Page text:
As the Kapil Sharma show plays out ad nauseum, this time away from our television screens, it’s not possible to avoid it, unless as the saying goes, you’re living under a rock. While we all wonder whether Sunil Grover should be back on the show after being abused on a flight and apparently having a shoe hurled at him, we can agree it all sounds really messy. The camps are divided and as the headlines go, it’s Team Sunil (with Kapil’s childhood friend Chandan Prabhakar in his corner) versus Team Kapil. Even as the two tweet charges, apologies and hurt feelings, they take care to sign off with love. But let’s face it, Kapil will find other performers and Team Sunil is sure to find other work, sooner rather than later.
Why are we so bothered, in that case? Apart from the fact that such clickbait headlines provide a break from work, it’s a tale of friendship gone sour. They’re “brothers” who are warring and we Indians are looking for closure, a happily-ever-after or all’s well that ends well, in true Bollywood-style. But, they’re not really brothers, are they? They’re colleagues who work together and in the real world scenario, the fracas should be something for an HR department to deal with. Hurt feelings? Keep that for your therapist.
In the world we live in, where startups are founded by friends or the first source of investment usually comes from “friends, families and fools”, it becomes critical to learn to separate business from the personal. Otherwise, it can all unravel very fast, as in the Shopclues case, where Sandeep Aggarwal sued his co-founders Sanjay Sethi and estranged wife Radhika for defamation, accompanied by an emotionally charged Facebook post.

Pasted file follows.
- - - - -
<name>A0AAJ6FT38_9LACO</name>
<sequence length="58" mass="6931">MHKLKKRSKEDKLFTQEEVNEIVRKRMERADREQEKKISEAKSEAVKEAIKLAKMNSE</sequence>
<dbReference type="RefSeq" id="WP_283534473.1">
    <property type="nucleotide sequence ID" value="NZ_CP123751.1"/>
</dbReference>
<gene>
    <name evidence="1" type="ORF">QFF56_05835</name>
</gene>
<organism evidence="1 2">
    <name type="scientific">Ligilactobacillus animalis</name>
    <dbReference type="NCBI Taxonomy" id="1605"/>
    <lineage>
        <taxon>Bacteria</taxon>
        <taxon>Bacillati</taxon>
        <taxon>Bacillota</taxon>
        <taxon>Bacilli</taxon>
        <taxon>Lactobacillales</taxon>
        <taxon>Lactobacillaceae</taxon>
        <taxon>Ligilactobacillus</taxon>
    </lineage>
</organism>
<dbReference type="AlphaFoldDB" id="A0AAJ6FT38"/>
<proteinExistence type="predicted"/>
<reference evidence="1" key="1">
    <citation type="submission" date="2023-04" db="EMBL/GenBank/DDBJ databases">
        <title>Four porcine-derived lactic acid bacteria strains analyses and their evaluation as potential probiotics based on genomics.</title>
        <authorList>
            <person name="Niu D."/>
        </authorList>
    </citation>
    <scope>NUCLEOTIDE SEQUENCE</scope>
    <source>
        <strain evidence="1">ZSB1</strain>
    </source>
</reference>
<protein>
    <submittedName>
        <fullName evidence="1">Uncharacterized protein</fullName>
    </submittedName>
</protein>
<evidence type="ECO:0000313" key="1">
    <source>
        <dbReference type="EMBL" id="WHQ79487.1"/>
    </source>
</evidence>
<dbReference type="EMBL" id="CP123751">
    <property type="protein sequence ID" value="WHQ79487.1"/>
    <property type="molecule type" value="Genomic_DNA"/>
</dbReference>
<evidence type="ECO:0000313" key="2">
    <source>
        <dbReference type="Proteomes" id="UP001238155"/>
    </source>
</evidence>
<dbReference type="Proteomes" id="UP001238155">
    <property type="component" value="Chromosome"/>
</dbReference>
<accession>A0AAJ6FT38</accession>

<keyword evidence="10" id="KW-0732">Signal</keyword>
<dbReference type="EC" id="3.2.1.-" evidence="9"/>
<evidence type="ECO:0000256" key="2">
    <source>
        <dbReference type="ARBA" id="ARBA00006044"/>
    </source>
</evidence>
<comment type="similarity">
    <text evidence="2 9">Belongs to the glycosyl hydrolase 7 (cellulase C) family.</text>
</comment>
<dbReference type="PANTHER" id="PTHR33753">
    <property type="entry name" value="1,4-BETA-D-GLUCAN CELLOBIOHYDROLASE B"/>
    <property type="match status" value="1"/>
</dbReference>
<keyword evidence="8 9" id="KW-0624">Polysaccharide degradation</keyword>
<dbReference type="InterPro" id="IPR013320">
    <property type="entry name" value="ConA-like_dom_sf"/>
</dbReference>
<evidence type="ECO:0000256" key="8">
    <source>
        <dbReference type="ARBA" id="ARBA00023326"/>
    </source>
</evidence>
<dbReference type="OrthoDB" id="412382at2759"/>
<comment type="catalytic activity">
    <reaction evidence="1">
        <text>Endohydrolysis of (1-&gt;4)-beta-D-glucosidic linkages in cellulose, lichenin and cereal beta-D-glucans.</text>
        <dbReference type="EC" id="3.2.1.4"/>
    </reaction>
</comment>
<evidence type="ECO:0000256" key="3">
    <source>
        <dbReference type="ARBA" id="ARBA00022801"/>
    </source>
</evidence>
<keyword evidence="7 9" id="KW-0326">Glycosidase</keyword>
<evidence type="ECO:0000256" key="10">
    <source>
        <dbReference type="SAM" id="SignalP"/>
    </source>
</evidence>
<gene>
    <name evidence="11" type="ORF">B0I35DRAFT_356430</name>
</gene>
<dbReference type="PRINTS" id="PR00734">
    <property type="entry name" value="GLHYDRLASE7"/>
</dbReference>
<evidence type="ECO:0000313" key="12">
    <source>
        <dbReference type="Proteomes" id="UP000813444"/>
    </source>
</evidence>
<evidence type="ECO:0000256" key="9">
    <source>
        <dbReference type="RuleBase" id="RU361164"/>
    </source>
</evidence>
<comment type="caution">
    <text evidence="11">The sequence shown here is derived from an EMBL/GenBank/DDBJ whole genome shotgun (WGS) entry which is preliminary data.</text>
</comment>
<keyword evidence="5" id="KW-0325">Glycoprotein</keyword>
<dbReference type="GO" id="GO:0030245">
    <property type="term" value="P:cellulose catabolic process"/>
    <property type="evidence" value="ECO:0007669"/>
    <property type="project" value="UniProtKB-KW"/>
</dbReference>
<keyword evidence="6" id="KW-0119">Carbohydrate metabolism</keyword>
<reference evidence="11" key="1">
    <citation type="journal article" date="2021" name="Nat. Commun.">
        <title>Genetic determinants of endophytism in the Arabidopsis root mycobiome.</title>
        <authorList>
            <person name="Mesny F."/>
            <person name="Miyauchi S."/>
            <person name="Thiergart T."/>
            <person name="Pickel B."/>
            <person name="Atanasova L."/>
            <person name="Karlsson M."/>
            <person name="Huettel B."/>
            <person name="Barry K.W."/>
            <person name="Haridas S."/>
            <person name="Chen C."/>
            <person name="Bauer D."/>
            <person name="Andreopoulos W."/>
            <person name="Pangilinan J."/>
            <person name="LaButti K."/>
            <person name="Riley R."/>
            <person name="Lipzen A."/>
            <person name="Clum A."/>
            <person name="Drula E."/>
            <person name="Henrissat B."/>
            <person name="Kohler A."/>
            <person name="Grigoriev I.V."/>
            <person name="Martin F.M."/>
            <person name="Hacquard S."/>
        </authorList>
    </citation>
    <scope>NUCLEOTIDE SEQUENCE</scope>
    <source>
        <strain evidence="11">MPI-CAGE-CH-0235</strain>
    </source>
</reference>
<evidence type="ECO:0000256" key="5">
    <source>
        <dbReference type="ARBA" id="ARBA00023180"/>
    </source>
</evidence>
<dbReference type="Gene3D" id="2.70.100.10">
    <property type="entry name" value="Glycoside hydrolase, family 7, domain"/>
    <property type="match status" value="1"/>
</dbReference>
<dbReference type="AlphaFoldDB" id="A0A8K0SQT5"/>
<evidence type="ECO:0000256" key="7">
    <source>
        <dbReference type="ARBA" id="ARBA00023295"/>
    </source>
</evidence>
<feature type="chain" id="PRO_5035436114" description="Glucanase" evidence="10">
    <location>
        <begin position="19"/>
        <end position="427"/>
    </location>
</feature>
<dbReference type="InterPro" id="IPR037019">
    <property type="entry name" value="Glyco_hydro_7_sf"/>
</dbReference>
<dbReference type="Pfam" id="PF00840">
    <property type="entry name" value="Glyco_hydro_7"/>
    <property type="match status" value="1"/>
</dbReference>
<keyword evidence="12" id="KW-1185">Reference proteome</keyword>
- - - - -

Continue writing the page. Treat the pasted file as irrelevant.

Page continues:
It’s a timely reminder to invest in relationships outside work. Don’t live in a bubble, where you’re too busy meeting deadlines and using the leisure hours to socialise with colleagues. Pick up the phone, call up that friend you haven’t spoken to in a while. You don’t have to attend every single office party, be there for every offsite event that takes place or share the lunch ‘dabba’ daily with colleagues. Catch up with your family and those you share a past with. Or, at the first sign of trouble, when people close ranks at work, you’ll be left with no one to call. Remember, too, a drunken night with friends can be a great story for a party, but if you lose control at work, it can become watercooler gossip or, depending on the people involved, the stuff of urban legend. So, if you want to avoid that, be sure you can hold your drink or stick to drinking with a tight group of friends, after work. There are some great friendships that happen at work, but in my experience, those are usually the ones that last even when you’re done working together.
So, Kapil and Sunil have nothing to worry about…even if their professional equation goes kaput, if their friendship is real, it’ll survive. Isn’t that what matters in the end? It’s time we all got back to our lives. And made that phone call to a long-lost friend!
What actually happened between Kapil Sharma and Sunil Grover?
When the cast and crew of The Kapil Sharma Show got into the 12-hour flight from Melbourne to Mumbai on March 16, little did they know that friendship and the show itself will unravel by the time plane’s touchdown. According to a Hindustan Times report, after consuming an entire bottle of Glenfiddich whisky, Kapil slapped Sunil and threw a shoe at him. Kapil also threatened to destroy the careers of Sunil and other cast members. As per the eyewitness, “Sunil is numbed by the way Kapil assaulted him during a flight from Melbourne, where they did a stage show. He was merely trying to calm down Kapil, who was drunk and hurling abuses at another team member, Chandan (Prabhakar).”
Sources also added that Kapil even hurled abuses at colleagues Ali Asgar aka Naani and Kiku Sharda calling them “per day artistes” or daily wage earners, according to Spotboye. Indianexpress.com cannot independently verify the report.
(The writer is an editorial consultant and co-founder of The Goodwill Project. She tweets @anuvee) Views expressed are personal.